The Sumarai Way
The biggest threat to your company’s culture is a time of crisis, a period when you’re getting crushed by the competition or are nearing bankruptcy. How do you focus on the task at hand if you might be killed at any moment? The answer: they can’t kill you if you’re already dead. If you’ve already accepted the worst possible outcome, you have nothing to lose.
Hagakure commands you to imagine and accept the worst in gory detail:
Begin each day pondering death as its climax. Each morning, with a calm mind, conjure images in your head of your last moments. See yourself being pierced by bow and arrow, gun, sword, or spear, or being swept away by a giant wave, vaulting into a fiery inferno, taking a lightning strike, being shaken to death in a great earthquake, falling hundreds of feet from a high cliff top, succumbing to a terminal illness, or just dropping dead unexpectedly. Every morning, be sure to meditate yourself into a trance of death.
“Sincerity is the end and the beginning of all things; without Sincerity there would be nothing.” – Confucius
Culture can feel abstract and secondary when you pit it against a concrete result that’s right in front of you. Culture is a strategic investment in the company doing things the right way when you are not looking.
“To change a culture, you can’t just give lip service to what you want. Your people must feel the urgency of it.”
Engineering vs Sales
In a well-run organization, engineers get compensated more for how good the product is than for how much money it ends up bringing in, because there are often serious market risks that are outside the engineer’s control. Great engineers love to build things and often code on side projects as a hobby. So creating a comfortable environment that encourages round-the-clock programming is vital. Hallmarks of engineering cultures often include casual dress, late morning arrival times, and late or very late evening departure times.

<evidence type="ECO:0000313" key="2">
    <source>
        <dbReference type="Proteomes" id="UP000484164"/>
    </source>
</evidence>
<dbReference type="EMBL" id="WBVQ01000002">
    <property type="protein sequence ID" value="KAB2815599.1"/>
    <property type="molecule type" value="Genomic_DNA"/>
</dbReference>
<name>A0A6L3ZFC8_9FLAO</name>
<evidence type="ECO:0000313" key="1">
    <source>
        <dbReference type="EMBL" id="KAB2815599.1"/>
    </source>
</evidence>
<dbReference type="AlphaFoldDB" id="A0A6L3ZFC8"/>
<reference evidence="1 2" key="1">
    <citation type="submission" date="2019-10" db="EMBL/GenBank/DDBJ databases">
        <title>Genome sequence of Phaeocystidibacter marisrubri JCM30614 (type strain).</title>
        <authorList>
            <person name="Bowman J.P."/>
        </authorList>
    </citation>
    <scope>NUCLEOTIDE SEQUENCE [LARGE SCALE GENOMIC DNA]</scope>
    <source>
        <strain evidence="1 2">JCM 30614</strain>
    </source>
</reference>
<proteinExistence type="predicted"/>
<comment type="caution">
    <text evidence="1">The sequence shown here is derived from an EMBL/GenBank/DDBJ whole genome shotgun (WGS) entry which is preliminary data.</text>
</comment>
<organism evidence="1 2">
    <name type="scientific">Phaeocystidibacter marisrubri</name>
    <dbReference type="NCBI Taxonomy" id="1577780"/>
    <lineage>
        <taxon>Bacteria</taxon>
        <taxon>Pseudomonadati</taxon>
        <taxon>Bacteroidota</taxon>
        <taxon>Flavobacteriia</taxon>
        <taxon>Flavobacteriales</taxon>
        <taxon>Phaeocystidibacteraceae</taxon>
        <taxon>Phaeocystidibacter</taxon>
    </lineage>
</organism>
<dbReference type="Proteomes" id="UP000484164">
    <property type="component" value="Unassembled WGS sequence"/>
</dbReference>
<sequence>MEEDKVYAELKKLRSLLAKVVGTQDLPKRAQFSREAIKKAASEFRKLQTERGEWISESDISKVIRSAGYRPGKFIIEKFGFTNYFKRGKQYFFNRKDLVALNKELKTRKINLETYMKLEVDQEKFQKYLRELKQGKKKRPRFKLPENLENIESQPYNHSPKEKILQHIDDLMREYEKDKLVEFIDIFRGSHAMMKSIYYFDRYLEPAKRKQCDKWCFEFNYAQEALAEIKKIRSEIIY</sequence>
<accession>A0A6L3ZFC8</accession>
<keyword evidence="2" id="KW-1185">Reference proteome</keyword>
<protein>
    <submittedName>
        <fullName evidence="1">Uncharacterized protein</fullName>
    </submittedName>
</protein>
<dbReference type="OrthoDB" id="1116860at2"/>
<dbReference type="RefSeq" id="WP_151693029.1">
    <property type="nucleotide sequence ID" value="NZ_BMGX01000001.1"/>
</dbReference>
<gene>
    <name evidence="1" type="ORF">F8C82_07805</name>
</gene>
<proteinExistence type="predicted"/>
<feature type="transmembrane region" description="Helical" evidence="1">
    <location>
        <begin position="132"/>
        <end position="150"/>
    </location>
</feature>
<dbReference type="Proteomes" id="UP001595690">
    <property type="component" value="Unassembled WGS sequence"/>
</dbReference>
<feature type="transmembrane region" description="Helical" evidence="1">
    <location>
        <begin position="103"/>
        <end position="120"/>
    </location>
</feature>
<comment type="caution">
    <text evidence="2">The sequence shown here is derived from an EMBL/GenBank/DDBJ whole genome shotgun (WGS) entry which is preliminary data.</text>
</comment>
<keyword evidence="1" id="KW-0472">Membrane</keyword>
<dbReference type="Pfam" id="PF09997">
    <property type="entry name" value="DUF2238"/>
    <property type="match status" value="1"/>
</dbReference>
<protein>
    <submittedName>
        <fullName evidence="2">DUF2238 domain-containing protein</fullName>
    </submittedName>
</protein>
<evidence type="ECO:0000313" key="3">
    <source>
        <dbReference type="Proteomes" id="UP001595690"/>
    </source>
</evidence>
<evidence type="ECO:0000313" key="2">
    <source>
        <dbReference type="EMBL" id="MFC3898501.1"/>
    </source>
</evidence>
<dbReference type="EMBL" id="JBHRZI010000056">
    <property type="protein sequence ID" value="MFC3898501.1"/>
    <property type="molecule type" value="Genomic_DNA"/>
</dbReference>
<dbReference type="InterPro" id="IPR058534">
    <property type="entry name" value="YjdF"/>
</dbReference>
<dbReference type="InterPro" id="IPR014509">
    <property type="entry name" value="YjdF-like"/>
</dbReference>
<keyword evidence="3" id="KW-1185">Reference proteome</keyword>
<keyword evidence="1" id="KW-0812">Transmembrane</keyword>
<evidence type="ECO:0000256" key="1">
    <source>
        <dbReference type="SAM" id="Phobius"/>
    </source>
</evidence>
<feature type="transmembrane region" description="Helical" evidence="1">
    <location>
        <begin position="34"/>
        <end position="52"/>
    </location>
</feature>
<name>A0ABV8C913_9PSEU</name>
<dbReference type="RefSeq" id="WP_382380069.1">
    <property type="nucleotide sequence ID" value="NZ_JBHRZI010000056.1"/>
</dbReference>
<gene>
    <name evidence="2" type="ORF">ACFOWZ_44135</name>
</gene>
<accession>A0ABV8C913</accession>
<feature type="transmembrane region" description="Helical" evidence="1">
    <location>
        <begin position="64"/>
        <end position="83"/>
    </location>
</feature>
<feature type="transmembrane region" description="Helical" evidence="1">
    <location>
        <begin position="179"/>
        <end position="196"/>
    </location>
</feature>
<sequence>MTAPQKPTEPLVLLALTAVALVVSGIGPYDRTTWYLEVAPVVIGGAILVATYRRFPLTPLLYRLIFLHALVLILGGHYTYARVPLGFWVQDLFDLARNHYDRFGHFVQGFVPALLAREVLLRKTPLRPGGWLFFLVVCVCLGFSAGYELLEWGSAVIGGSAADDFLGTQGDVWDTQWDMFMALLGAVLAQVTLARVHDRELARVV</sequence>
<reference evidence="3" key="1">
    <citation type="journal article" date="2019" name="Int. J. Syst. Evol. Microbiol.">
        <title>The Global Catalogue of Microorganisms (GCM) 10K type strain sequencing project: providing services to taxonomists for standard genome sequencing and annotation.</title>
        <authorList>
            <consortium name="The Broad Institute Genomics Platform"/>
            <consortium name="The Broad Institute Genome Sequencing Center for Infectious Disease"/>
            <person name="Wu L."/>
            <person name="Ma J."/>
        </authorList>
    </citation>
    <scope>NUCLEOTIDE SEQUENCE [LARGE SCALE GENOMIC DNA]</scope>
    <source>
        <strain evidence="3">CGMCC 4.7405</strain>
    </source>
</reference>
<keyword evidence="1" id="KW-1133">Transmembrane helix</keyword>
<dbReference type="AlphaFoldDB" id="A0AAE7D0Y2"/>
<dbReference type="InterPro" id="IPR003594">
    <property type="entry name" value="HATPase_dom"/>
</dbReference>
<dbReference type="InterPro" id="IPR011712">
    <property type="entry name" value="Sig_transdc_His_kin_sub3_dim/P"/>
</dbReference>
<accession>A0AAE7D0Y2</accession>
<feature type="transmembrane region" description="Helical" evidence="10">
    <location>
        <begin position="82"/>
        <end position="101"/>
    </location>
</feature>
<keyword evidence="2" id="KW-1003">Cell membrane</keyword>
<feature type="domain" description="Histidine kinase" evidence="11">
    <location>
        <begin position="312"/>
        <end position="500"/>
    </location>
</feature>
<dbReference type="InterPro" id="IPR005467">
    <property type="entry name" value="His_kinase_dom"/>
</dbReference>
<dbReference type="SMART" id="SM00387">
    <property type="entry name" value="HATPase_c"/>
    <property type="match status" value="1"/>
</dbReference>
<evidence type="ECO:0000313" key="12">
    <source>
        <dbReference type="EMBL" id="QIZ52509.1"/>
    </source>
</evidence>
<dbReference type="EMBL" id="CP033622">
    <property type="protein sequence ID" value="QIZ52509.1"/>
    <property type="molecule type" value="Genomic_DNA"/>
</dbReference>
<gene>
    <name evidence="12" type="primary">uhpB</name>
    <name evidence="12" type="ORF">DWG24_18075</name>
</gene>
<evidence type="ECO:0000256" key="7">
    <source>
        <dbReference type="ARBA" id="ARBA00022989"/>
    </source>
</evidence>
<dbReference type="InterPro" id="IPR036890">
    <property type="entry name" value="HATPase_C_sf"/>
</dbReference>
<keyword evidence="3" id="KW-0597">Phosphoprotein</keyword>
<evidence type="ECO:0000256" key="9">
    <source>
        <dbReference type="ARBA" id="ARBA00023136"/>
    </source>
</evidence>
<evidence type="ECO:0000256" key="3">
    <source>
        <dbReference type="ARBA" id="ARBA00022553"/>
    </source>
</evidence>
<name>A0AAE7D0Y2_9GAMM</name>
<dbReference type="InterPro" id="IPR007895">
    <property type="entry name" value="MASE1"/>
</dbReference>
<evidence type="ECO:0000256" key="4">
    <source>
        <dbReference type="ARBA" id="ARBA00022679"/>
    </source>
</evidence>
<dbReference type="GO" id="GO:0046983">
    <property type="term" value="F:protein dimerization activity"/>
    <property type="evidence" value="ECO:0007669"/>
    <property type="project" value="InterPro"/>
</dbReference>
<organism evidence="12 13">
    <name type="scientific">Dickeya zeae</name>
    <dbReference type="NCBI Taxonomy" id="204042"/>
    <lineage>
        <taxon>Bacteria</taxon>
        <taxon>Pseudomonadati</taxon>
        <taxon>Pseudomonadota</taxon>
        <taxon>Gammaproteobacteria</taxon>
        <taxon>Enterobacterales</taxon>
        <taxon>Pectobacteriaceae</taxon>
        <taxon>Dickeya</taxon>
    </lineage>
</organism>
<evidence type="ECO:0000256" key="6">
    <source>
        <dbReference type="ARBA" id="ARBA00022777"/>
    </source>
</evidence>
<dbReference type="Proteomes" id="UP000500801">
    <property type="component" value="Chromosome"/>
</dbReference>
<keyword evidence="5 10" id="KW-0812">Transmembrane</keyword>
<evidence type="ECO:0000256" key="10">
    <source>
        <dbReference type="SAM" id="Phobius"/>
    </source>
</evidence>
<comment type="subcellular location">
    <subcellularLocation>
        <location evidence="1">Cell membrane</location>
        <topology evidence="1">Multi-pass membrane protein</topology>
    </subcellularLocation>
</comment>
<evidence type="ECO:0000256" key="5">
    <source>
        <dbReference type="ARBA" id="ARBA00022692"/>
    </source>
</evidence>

“Great salespeople are more like boxers. They may enjoy what they do, but nobody sells software on the weekends for fun. Like prizefighting, selling is done for the money and the competition—no prize, no fight. ”
Breaking Your Own Rules
“Cultural rules can often become bloated sacred cows. Everyone tiptoes around them, trying to respect the culture—and then the cows topple and crush you. Strategies evolve, circumstances change, and you learn new things. When that happens, you must change your culture or you will end up pinned beneath it.”
An object lesson, by contrast, is a dramatic warning you put into effect after something bad has happened and you need to correct it in a way that will reset the culture and make sure the bad thing never happens again.
Focus on Issues, Not People
If you find a problem, do a root-cause analysis and figure out what caused it. You will almost always find that the underlying issue was communication or prioritization or some other soluble problem rather than a particularly lazy or idiotic employee. By getting to the root cause and addressing that, rather than playing the blame game with an employee or two, you create a culture that won’t be secretive or defensive—a culture open to bad news.
Your Cultural Checklist
Make sure your culture aligns with both your personality and your strategy. Anticipate how it might be weaponized and define it in a way that’s unambiguous.”
People learn more about what it takes to succeed in your organization on that day than on any other. Don’t let that first impression be wrong or accidental.
Any rule so surprising it makes people ask “Why do we have this rule?” will reinforce key cultural elements. Think about how you can shock your organization into cultural compliance.
Incorporate outside leadership.
Sometimes the culture you need is so far away from the culture you have that you need to get outside help. Rather than trying to move your company to a culture that you don’t know well, bring in an old pro from the culture you aspire to have.
What you say means far less than what you do. If you really want to cement a lesson, use an object lesson. It need not be a Sun Tzu–style beheading, but it must be dramatic.
Make ethics explicit.
One of the most common and devastating mistakes leaders make is to assume people will “Do the right thing” even when it conflicts with other objectives. Don’t leave ethical principles unsaid.
Give cultural tenets deep meaning.
Make them stand out from the norm, from the expected. If the ancient samurai had defined politeness the way we define it today, it would have had zero impact on the culture. Because they defined it as the best way to express love and respect, it still shapes Japanese culture today. What do your virtues really mean?
Walk the talk.
“Do as I say, not as I do” never works. So refrain from choosing cultural virtues that you don’t practice yourself.
Make decisions that demonstrate priorities.
It was not enough for Louverture to say his culture was not about revenge. He had to demonstrate it by forgiving the slave owners.
All the Best in your quest to get Better. Don’t Settle: Live with Passion.